i've been in the gym for about 10 years now, started out just as a hobby and quickly evolved into an obsession! i'd done the normal keep in shape workouts to powerlifting and now i'm more into bodybuilding.

and the most important thing i can say is this: it's NOT how much weight you can lift!!
it's doing the move correctly so you fully engage the muscle.

for instance, i am fully capable of bench pressing 315 for reps....but i never do it because i don't want to be some big mass. instead i alternate between 2 techniques:
1) lower weight with timed reps: i'll load up the bar to 135 and count to 3 before the bar touches my chest. wait for 1, then push until elbows have locked for a time of 2
this engages your muscles a lot longer than "exploding" or any other info you've gotten so far.

2) and i'm surprised no one mentioned this one: supersets are where you really build lean muscle......same example-135 on bench press, 8-10 slow reps for 5 sets, after each set do some dumbell presses and rest ~30-60 seconds between sets.

i've been doing this for about a year and half now, and by my count i've put on 15 lbs of lean muscle.....i've taken 3 months off before and didn't lose any of my size at all, that's how good this method is.

for time in the gym--who cares? it's not a contest. do your workout, and leave.
i try to target one major body part each time in the gym, sometimes 2 alternating parts (like chest and back). i usually stick to 4 or 5 main excercises with at least 3 more for supersets and usually i do situps in between each to fill the time. this accomplishes a few goals---keeps my heart rate up the entire time, ensures i'm taxing my targeted muscle as much as possible, and gets me in and out to do other things.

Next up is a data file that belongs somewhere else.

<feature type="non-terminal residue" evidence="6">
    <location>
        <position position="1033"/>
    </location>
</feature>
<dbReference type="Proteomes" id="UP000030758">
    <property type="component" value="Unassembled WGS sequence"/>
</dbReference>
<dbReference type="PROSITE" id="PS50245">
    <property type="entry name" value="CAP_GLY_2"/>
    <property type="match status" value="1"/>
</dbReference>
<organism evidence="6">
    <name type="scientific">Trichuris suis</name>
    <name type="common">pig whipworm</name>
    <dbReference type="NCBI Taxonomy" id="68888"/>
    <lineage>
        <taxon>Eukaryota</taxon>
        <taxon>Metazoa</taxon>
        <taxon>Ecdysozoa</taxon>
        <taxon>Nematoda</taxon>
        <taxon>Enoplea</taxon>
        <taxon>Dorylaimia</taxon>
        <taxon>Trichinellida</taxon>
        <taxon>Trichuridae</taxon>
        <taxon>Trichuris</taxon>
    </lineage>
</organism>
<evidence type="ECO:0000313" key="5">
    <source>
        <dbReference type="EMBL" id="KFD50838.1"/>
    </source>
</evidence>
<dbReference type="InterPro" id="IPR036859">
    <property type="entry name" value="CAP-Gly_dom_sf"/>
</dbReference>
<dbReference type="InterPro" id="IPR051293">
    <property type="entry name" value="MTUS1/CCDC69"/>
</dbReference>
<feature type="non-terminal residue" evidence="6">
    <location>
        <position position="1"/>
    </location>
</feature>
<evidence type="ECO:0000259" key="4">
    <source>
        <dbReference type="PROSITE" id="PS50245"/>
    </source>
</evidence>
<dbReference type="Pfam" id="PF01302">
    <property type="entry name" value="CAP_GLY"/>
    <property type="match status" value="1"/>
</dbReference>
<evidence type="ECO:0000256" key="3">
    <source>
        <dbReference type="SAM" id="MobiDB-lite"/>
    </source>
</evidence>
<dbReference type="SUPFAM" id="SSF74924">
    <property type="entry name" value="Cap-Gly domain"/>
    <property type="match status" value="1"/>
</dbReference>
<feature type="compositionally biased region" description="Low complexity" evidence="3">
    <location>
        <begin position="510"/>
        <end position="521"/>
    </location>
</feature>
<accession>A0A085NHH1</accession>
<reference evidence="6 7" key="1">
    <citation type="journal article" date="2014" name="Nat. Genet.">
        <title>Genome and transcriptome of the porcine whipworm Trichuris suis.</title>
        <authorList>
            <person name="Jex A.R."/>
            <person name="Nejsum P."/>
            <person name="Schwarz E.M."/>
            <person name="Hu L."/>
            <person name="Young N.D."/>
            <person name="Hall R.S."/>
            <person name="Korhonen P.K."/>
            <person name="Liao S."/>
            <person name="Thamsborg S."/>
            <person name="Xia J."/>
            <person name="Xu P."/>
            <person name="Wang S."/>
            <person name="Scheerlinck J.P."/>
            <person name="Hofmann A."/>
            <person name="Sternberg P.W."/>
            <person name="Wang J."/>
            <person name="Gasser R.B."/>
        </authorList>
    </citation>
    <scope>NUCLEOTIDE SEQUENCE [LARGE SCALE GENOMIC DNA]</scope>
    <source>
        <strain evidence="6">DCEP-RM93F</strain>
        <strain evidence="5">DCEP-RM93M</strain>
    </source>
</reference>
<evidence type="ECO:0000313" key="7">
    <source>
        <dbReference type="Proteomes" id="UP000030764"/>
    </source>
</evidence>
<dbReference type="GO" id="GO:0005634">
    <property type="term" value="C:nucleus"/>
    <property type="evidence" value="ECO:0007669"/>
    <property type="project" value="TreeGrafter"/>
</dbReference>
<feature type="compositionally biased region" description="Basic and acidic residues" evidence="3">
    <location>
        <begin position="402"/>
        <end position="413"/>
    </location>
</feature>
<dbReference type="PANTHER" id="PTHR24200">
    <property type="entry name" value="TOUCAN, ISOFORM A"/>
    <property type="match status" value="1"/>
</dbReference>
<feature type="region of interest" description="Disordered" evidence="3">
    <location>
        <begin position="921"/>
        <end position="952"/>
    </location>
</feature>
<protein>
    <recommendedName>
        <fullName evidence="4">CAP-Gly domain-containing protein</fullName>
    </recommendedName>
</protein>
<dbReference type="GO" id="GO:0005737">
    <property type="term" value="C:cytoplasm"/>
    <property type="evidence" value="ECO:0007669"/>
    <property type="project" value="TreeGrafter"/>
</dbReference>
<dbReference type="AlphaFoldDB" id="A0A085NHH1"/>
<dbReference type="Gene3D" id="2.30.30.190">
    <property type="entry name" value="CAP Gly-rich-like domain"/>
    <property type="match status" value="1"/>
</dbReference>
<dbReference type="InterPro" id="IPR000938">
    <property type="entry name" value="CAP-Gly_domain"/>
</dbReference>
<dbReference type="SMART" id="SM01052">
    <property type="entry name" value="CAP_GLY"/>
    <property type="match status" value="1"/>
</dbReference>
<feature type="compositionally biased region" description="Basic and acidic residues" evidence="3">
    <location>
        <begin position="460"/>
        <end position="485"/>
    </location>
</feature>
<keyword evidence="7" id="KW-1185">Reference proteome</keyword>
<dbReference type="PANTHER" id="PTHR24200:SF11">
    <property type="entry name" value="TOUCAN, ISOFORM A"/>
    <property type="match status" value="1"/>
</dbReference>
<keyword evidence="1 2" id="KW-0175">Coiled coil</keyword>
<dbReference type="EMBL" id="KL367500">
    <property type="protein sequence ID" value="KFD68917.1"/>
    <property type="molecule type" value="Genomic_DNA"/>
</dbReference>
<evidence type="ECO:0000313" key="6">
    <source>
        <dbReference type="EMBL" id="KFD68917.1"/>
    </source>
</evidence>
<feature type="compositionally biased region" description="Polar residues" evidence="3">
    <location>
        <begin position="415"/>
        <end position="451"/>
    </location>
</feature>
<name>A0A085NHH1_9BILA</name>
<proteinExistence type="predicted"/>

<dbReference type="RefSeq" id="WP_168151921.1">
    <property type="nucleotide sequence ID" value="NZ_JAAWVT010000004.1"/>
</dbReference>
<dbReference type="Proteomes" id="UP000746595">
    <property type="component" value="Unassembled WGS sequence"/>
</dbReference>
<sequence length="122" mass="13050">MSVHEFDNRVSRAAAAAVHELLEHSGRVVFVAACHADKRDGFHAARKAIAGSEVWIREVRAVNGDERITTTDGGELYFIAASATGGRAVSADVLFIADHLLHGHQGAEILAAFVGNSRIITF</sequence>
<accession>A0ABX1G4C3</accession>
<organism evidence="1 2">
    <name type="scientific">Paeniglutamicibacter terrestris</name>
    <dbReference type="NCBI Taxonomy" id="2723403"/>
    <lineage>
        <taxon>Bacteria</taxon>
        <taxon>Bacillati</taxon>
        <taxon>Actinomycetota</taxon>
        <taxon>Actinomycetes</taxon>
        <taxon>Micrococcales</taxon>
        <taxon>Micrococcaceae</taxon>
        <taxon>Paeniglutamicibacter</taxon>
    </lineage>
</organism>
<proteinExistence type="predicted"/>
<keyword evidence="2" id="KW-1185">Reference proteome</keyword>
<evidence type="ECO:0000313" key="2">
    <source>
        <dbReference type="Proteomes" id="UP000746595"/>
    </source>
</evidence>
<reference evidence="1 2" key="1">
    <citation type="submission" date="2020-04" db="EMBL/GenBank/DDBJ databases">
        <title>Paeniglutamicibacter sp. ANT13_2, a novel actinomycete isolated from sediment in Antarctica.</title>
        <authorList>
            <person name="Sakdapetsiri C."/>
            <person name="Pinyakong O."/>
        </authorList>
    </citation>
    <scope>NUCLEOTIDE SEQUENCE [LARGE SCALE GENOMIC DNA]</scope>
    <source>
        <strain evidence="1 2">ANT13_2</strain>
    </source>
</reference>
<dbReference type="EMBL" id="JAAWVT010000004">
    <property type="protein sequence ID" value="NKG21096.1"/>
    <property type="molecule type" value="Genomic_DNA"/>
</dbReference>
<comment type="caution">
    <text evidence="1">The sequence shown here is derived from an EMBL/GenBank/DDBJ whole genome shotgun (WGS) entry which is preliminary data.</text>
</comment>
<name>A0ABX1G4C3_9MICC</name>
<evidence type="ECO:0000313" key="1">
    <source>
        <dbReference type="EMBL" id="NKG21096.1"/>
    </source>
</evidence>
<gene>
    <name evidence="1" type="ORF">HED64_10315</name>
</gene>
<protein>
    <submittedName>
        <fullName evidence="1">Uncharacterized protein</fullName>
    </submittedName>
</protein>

on the flip side--has anyone mentioned diet other than to "eat"?? for this though, you're way better off speaking to a dietician to find out the proper meals you should be eating to accomplish your goals.

now, if you're only looking to pack on mass----then listen to the other posts suggesting to lift a lot of weight, and hope you don't injure yourself. eat lots of peanut butter sandwhiches and consume around 220 grams of protein a day for your body weight (roughly 1.5 grams for each pound you weigh).

going this route in the gym takes longer to put the weight on, but you're also going to keep it a lot longer----it took me 10 years, but i've put on about 50 pounds of muscle in that time to my current weight of 205. if you're interested i'd more than willing to share my routine---and it may look easy, but trust me it's not. by the end of my workouts i'm nearly ready to throw up.

good luck! and now that you've hit "the wall" don't let it discourage you---it happens to everyone! (took me about 3 months to go from benching 205 to 225---VERY frustrating!)
There is a lot of recent evidence that shows that by focusing on maximizing motor unit recruitment that the majority of gym rats will be able to get better results, quicker and in less time than by the methods you outlined above.

Your post raises a number of other questions as well:
  • Does your obsession lead you to keep current with the latest in fitness research? If so, what have you read lately?
  • What did your powerlifting programs look like?
  • Do injuries only happen when lifting heavy?
  • How often, and how extensively do you switch up your routine?
  • What are your top two goals for training?

I'm confused that you state you don't want to, "be a big mass", yet you train like a body builder. Muscular hypertrophy typically comes from higher volume work.

can as well.

Perhaps I've somehow misread your post as there seems to be a number of contradictions contained therein.

That said, anyone would benefit from your routine just as anyone would benefit from digging ditches for a month. Challenge your body and it will respond in kind.
 

demo8razor

Monkey
Mar 31, 2008
250
0
there is many contradictions there, and hardly any good information, except maybe for supersets, but someone who is just starting to take lifting seriously does not need them
 

oiswego

Monkey
Oct 24, 2005
128
0
New Yawk
there's no contradictions there at all actually.
and if you look enough, you'll find exceptions to every rule.